Six-year-old cerebral palsy sufferer Abbie Pinder walks for first time

A youngster from Seaham Harbour, County Durham, with cerebral palsy has walked through her school gates for the first time

Abbie Pinder (centre) with her twin sister Ellie and parents Graeme and Zoe
Abbie Pinder (centre) with her twin sister Ellie and parents Graeme and Zoe

It was thought that bubbly Abbie Pinder may have to live her life never being able to walk.

Yet the six-year-old has defied the odds to take her first steps, with her family proudly looking on.

The youngster, from Seaham Harbour, County Durham, was diagnosed with cerebral palsy shortly before her first birthday and medics feared she would always need a wheelchair.

But a year of conductive therapy and physiotherapy from children’s charity Heel & Toe in County Durham, Abbie walked through the school gates on the first day of term at the Ribbon School in Murton, County Durham, with the help of her ‘kaye walker’.

Proud dad Graeme, 43, said: “It was just the best feeling I had in my life. It was overwhelming and such a momentous day for all of us.

“Abbie actually broke down in tears she was so emotional. People were standing watching in awe. The reception staff and teachers were giving her a round of applause.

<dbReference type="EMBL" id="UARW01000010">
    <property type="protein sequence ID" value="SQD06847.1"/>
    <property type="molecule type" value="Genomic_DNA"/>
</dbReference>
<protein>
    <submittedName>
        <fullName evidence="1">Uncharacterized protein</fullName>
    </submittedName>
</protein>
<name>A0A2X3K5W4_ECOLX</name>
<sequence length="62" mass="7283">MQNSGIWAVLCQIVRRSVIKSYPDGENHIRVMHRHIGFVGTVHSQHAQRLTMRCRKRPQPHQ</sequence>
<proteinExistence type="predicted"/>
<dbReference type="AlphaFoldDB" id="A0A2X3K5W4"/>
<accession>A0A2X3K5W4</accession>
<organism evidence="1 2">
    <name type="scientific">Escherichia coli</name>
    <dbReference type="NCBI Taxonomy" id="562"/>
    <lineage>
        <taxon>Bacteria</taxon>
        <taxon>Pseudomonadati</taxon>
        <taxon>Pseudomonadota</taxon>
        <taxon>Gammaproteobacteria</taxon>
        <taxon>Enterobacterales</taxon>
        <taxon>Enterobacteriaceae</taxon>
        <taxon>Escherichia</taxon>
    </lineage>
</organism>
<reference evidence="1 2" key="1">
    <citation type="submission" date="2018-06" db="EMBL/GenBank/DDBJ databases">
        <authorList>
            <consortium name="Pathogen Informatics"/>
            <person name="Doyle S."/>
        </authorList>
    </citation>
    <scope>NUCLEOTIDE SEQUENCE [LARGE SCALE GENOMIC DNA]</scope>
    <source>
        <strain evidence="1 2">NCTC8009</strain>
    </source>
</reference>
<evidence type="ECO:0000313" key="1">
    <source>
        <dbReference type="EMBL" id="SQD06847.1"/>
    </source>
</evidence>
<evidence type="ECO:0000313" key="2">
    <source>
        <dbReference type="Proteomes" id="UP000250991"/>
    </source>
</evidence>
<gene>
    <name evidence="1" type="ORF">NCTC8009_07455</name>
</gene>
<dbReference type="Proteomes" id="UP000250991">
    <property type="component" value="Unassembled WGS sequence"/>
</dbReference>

Abbie Pinder, who has cerebral palsy, with her 'Kaye Walker'
Abbie Pinder, who has cerebral palsy, with her 'Kaye Walker'

“It is bordering on a miracle for my wife and I what has happened.”

Abbie achieved the milestone much to the delight of her twin sister Ellie and parents Graeme, and Zoe, 32.

The youngster has been given a weekly session of conductive therapy offered free by Heel & Toe, topped up with physiotherapy from the charity and she has gone from moving round on her knees to standing tall and walking with her walker in the space of just a year.

Graeme said: “Abbie used to get around by shuffling on her knees. To think that she would be able to stand up is amazing. It is fantastic to see her on her feet.

“It has done wonders for her confidence as she feels more involved and accepted.”

Graeme and Zoe are optimistic about the future of their daughter as she works towards the goal of taking some independent steps.

“In my mind Heel & Toe has saved her life,” said dad-of-two Graeme.

“Without them she would’ve been left to waste away yet they’ve given her a life without a wheelchair and brought back her self-esteem.”

The family is now backing Heel & Toe’s New Building Campaign which aims to raise approximately £150,000 to refurbish an old doctors’ Surgery in Chester-le-Street.

Graeme added: “The effort that goes into working with the children to help them develop and to achieve their milestones is phenomenal.

And there are families with children who are more restricted physically than Abbie so the support the new centre will offer is a lifeline for them.”

The work on the building needs to start in January 2014 to have it ready for the Easter holidays.

For more information or to make a donation contact Amanda Tweedy, development and fundraising officer at; call 0191 386 8606 or visit or contact them on:


David Whetstone
Culture Editor
Graeme Whitfield
Business Editor
Mark Douglas
Newcastle United Editor
Stuart Rayner
Sports Writer